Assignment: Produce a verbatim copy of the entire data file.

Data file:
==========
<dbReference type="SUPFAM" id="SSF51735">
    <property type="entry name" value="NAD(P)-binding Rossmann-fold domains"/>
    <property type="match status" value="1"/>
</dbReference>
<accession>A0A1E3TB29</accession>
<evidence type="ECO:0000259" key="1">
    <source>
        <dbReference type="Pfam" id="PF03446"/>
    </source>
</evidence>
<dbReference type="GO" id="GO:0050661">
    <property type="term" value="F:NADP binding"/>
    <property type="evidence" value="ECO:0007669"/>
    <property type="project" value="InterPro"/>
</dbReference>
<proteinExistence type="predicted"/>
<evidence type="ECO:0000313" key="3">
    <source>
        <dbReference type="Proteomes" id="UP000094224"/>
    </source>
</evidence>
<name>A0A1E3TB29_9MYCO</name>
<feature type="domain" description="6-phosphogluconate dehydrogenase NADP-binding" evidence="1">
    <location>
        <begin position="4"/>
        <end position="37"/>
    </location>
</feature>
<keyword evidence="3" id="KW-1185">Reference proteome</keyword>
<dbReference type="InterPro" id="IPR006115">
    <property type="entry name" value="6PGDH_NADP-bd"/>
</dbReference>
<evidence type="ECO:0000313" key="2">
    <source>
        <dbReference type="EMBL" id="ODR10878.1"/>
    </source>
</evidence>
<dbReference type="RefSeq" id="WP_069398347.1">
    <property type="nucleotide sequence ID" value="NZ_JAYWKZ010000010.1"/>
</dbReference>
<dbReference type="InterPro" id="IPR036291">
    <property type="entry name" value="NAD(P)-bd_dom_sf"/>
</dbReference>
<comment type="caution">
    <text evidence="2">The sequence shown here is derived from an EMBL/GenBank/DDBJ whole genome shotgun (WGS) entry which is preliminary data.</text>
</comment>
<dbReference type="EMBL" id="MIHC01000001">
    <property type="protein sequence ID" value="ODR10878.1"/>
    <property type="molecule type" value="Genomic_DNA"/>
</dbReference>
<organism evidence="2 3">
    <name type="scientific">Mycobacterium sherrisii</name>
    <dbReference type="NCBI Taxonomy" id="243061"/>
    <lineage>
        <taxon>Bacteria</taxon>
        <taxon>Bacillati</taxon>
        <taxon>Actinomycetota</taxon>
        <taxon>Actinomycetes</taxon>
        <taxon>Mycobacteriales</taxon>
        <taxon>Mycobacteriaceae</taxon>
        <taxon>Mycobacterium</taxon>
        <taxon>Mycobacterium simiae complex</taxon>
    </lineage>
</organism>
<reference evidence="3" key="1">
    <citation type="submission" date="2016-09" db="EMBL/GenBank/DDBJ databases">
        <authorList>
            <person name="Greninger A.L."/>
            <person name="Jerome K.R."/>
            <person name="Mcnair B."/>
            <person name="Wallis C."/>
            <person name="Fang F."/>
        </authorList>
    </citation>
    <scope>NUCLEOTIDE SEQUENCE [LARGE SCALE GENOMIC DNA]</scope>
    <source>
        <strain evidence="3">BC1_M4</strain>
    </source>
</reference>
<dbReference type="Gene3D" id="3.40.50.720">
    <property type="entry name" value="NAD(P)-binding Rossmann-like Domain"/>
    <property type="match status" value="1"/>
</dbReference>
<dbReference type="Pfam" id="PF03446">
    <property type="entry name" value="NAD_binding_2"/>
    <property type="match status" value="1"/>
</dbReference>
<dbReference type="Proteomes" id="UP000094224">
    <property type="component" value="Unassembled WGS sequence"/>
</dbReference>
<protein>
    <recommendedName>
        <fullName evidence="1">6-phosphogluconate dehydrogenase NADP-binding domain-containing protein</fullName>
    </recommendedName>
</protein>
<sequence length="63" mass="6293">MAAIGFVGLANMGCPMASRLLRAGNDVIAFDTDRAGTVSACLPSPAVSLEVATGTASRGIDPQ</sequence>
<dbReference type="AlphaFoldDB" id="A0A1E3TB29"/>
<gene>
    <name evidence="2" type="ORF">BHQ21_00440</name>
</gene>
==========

<dbReference type="SUPFAM" id="SSF51735">
    <property type="entry name" value="NAD(P)-binding Rossmann-fold domains"/>
    <property type="match status" value="1"/>
</dbReference>
<accession>A0A1E3TB29</accession>
<evidence type="ECO:0000259" key="1">
    <source>
        <dbReference type="Pfam" id="PF03446"/>
    </source>
</evidence>
<dbReference type="GO" id="GO:0050661">
    <property type="term" value="F:NADP binding"/>
    <property type="evidence" value="ECO:0007669"/>
    <property type="project" value="InterPro"/>
</dbReference>
<proteinExistence type="predicted"/>
<evidence type="ECO:0000313" key="3">
    <source>
        <dbReference type="Proteomes" id="UP000094224"/>
    </source>
</evidence>
<name>A0A1E3TB29_9MYCO</name>
<feature type="domain" description="6-phosphogluconate dehydrogenase NADP-binding" evidence="1">
    <location>
        <begin position="4"/>
        <end position="37"/>
    </location>
</feature>
<keyword evidence="3" id="KW-1185">Reference proteome</keyword>
<dbReference type="InterPro" id="IPR006115">
    <property type="entry name" value="6PGDH_NADP-bd"/>
</dbReference>
<evidence type="ECO:0000313" key="2">
    <source>
        <dbReference type="EMBL" id="ODR10878.1"/>
    </source>
</evidence>
<dbReference type="RefSeq" id="WP_069398347.1">
    <property type="nucleotide sequence ID" value="NZ_JAYWKZ010000010.1"/>
</dbReference>
<dbReference type="InterPro" id="IPR036291">
    <property type="entry name" value="NAD(P)-bd_dom_sf"/>
</dbReference>
<comment type="caution">
    <text evidence="2">The sequence shown here is derived from an EMBL/GenBank/DDBJ whole genome shotgun (WGS) entry which is preliminary data.</text>
</comment>
<dbReference type="EMBL" id="MIHC01000001">
    <property type="protein sequence ID" value="ODR10878.1"/>
    <property type="molecule type" value="Genomic_DNA"/>
</dbReference>
<organism evidence="2 3">
    <name type="scientific">Mycobacterium sherrisii</name>
    <dbReference type="NCBI Taxonomy" id="243061"/>
    <lineage>
        <taxon>Bacteria</taxon>
        <taxon>Bacillati</taxon>
        <taxon>Actinomycetota</taxon>
        <taxon>Actinomycetes</taxon>
        <taxon>Mycobacteriales</taxon>
        <taxon>Mycobacteriaceae</taxon>
        <taxon>Mycobacterium</taxon>
        <taxon>Mycobacterium simiae complex</taxon>
    </lineage>
</organism>
<reference evidence="3" key="1">
    <citation type="submission" date="2016-09" db="EMBL/GenBank/DDBJ databases">
        <authorList>
            <person name="Greninger A.L."/>
            <person name="Jerome K.R."/>
            <person name="Mcnair B."/>
            <person name="Wallis C."/>
            <person name="Fang F."/>
        </authorList>
    </citation>
    <scope>NUCLEOTIDE SEQUENCE [LARGE SCALE GENOMIC DNA]</scope>
    <source>
        <strain evidence="3">BC1_M4</strain>
    </source>
</reference>
<dbReference type="Gene3D" id="3.40.50.720">
    <property type="entry name" value="NAD(P)-binding Rossmann-like Domain"/>
    <property type="match status" value="1"/>
</dbReference>
<dbReference type="Pfam" id="PF03446">
    <property type="entry name" value="NAD_binding_2"/>
    <property type="match status" value="1"/>
</dbReference>
<dbReference type="Proteomes" id="UP000094224">
    <property type="component" value="Unassembled WGS sequence"/>
</dbReference>
<protein>
    <recommendedName>
        <fullName evidence="1">6-phosphogluconate dehydrogenase NADP-binding domain-containing protein</fullName>
    </recommendedName>
</protein>
<sequence length="63" mass="6293">MAAIGFVGLANMGCPMASRLLRAGNDVIAFDTDRAGTVSACLPSPAVSLEVATGTASRGIDPQ</sequence>
<dbReference type="AlphaFoldDB" id="A0A1E3TB29"/>
<gene>
    <name evidence="2" type="ORF">BHQ21_00440</name>
</gene>